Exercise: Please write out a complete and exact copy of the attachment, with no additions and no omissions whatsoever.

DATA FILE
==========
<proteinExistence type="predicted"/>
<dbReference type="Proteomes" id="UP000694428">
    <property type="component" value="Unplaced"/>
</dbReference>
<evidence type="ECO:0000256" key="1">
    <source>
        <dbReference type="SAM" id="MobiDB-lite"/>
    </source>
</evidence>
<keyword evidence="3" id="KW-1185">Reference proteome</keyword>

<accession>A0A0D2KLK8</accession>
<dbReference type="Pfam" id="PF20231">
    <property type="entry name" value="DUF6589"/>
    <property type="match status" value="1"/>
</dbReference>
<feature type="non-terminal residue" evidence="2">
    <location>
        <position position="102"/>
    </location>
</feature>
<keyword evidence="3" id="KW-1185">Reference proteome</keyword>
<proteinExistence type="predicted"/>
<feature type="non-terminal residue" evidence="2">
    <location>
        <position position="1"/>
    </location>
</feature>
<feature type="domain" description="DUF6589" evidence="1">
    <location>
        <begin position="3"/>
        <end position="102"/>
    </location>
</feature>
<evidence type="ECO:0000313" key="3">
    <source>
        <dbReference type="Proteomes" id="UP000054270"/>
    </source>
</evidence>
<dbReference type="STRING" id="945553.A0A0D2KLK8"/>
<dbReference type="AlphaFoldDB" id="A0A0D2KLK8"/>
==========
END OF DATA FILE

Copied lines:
<proteinExistence type="predicted"/>
<dbReference type="Proteomes" id="UP000694428">
    <property type="component" value="Unplaced"/>
</dbReference>
<evidence type="ECO:0000256" key="1">
    <source>
        <dbReference type="SAM" id="MobiDB-lite"/>
    </source>
</evidence>
<keyword evidence="3" id="KW-1185">Reference proteome</keyword>

<accession>A0A0D2KLK8</accession>
<dbReference type="Pfam" id="PF20231">
    <property type="entry name" value="DUF6589"/>
    <property type="match status" value="1"/>
</dbReference>
<feature type="non-terminal residue" evidence="2">
    <location>
        <position position="102"/>
    </location>
</feature>
<keyword evidence="3" id="KW-1185">Reference proteome</keyword>
<proteinExistence type="predicted"/>
<feature type="non-terminal residue" evidence="2">
    <location>
        <position position="1"/>
    </location>
</feature>
<feature type="domain" description="DUF6589" evidence="1">
    <location>
        <begin position="3"/>
        <end position="102"/>
    </location>
</feature>
<evidence type="ECO:0000313" key="3">
    <source>
        <dbReference type="Proteomes" id="UP000054270"/>
    </source>
</evidence>
<dbReference type="STRING" id="945553.A0A0D2KLK8"/>
<dbReference type="AlphaFoldDB" id="A0A0D2KLK8"/>